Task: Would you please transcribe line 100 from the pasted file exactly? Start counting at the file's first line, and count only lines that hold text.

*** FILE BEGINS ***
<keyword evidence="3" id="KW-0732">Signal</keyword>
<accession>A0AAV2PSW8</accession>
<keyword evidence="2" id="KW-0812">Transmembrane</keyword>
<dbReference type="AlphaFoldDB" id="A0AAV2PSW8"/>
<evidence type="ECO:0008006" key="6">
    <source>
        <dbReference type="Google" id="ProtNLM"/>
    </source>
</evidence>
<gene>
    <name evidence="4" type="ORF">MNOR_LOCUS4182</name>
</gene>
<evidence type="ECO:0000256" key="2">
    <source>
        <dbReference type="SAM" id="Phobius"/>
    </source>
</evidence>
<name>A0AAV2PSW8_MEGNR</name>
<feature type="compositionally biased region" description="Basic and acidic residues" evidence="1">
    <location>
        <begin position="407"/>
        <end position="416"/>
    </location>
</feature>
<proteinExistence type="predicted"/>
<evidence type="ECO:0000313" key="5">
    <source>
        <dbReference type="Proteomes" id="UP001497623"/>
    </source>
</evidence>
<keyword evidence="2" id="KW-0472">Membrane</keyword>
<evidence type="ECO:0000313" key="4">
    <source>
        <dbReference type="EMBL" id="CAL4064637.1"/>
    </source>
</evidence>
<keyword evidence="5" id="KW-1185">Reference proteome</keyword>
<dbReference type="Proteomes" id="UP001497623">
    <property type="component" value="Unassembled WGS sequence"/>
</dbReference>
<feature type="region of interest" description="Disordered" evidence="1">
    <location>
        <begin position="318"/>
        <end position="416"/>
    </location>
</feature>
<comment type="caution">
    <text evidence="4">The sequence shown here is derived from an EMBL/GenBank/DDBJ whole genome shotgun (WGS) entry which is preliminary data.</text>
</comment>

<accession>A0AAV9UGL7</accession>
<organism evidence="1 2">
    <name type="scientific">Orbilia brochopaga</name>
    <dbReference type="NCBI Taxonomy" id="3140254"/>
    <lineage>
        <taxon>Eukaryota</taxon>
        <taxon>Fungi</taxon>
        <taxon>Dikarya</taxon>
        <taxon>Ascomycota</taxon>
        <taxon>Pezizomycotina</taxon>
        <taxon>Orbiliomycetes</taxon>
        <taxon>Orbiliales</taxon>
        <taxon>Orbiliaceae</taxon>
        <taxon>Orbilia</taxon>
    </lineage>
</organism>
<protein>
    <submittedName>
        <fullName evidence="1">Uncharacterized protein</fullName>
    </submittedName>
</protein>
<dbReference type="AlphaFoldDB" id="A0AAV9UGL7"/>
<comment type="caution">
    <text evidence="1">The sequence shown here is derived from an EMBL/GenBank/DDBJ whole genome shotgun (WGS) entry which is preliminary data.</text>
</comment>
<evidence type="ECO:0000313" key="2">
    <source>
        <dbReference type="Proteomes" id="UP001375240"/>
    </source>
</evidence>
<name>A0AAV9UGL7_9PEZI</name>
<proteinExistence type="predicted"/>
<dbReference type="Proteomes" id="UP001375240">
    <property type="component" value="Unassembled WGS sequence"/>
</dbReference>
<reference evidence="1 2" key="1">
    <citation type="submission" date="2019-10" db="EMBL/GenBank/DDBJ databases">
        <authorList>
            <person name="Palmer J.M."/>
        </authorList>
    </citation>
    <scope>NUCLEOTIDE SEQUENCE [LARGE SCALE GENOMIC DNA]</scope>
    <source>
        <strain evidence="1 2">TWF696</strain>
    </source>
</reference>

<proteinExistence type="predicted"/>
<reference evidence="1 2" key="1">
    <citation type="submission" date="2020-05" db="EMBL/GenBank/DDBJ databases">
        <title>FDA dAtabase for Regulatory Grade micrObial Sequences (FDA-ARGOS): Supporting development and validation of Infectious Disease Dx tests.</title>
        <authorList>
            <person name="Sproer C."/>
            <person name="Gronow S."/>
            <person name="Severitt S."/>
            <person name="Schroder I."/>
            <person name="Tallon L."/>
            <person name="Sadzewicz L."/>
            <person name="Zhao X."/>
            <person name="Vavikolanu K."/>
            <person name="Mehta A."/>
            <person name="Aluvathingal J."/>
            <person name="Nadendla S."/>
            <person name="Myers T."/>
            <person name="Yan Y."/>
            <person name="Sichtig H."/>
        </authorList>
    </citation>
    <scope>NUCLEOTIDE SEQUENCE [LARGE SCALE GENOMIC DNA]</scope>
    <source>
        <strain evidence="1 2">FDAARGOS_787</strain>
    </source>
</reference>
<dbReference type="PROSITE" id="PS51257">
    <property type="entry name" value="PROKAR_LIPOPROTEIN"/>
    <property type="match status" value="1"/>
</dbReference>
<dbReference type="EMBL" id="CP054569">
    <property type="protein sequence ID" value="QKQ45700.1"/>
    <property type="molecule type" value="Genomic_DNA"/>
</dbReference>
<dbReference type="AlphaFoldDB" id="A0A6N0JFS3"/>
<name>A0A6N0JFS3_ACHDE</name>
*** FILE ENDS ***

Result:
        <authorList>